Goldstein suggests that, if we are to free ourselves from this anger-cycle, we have to find a way to step outside it – see the fire of anger for what it is. He suggests that it can be helpful to ask ourselves questions: ‘How am I getting caught in this anger? How am I getting hooked by it? How am I identifying with it?’ Just asking ourselves, ‘what is happening here?’ – or saying to ourselves, ‘this is an angry thought or feeling,’ can be helpful. The very act of posing these questions, opens up a space between our mind, the angry reaction and the external event that triggered it. In asking these questions, we have changed our perspective and stepped outside the anger itself. It may be that this is enough to begin to dissolve the angry feelings and thoughts. We are not repressing the feelings or pushing them away; we are acknowledging them as feelings and thoughts, and, significantly, taking responsibility for how we deal with them. This is to be mindful – to be open to the presence of our angry thoughts and feelings, to see them more clearly, but no longer to be in their grip. To see the thought or feeling within the vast space of the mind.

A change of perspective

It seems to me that Goldstein is articulating a useful way of stepping outside the magnetic pull of angry thoughts and feelings. In Zen, this shift of perspective is sometimes described as a shift from the viewpoint of Small Mind or Ego to the vantage point of Big Mind or Zen Mind. We change our perspective and, in doing so, break the ties that bind us to the anger. We no longer cling to the anger and no longer identify with it. Instead, we free ourselves from the power that the thoughts and feelings have over us. We can now see the thoughts and feelings as what Shunryu Suzuki calls ‘mind waves’ – ripples that happen in the mind but that need not disturb the mind itself. Like ripples happening on the surface of the sea, or dark clouds blowing across the vast expanse of the sky, or angry thought-fish darting here and there in the big wide ocean. Goldstein refers to the shift of perspective as a move from ‘emotional bondage’ to ‘emotional freedom.’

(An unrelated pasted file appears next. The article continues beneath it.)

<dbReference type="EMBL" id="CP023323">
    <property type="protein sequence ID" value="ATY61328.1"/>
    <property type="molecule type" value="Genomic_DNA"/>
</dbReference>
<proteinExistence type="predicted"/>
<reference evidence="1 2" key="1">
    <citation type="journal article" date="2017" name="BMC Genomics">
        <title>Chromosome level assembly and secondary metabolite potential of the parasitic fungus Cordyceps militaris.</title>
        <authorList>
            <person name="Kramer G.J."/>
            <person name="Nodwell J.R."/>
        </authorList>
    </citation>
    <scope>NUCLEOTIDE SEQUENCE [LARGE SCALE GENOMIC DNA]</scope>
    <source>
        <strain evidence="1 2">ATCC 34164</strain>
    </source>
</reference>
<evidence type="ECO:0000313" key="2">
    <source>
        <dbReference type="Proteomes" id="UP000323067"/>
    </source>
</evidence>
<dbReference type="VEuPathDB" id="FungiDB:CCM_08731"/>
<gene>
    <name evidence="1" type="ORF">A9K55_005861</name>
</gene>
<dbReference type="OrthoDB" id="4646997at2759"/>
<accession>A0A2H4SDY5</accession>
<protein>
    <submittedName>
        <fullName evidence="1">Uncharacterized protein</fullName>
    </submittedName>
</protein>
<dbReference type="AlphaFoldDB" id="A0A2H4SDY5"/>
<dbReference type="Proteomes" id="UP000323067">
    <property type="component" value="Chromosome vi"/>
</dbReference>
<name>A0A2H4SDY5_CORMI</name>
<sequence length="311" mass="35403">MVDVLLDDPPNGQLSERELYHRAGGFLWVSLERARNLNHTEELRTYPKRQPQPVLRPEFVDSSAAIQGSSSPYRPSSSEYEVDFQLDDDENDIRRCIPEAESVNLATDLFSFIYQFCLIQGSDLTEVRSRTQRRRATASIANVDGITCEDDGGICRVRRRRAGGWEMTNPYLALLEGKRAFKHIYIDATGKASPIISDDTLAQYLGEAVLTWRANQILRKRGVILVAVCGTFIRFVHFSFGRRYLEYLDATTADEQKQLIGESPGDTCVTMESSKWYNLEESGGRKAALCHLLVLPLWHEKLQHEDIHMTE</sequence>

Of course, this shift of perspective is not always easy to achieve. The magnetism of anger can be very strong. We may have to try asking the questions a few times. Stepping in and out of the cycle of angry thoughts and feelings, until we break free. This is an art that requires cultivation, practice and determination. But we can all learn how to do it and get better at it each time we encounter the angry thoughts and feelings as they spark and catch alight.

Anger can develop into hatred

It is worth keeping in mind that not acknowledging and learning how to deal with anger can lead to hatred. When we identify too much with angry thoughts and feelings, maybe even enjoying them, becoming over-attached to them, the anger can gather momentum and turn into hatred. Anger and other negative feelings can feed each other and grow in power until they consume us. We find ourselves unable to step outside them, to shift our perspective. Instead, we burn with hatred – a deep-rooted tangle of powerful emotions and thoughts that are much harder to understand, and very difficult to let go of and to free ourselves from.

The power of hatred is such that we may seek others who can help us fan this emotional fire. One individual’s hatred can become a collective emotion that is fed by the thoughts and feelings of each participant. The hatred becomes so strong that those who feel and reinforce it lose their ability to think and act clearly or rationally. The emotion engenders a collective delusion that is as powerful and destructive as the emotion itself. Unable to step outside their hatred, or to see beyond it, individuals become imprisoned within walls of prejudice and irrationality. Individuals and communities bound by this kind of hatred see anyone who does not feel as they do as their ‘enemies’ or ‘opponents.’ The collective delusion prevents them from listening to other voices and views. The hatred has become a rigid inflexible worldview that excludes all alternative opinions, beliefs and emotions.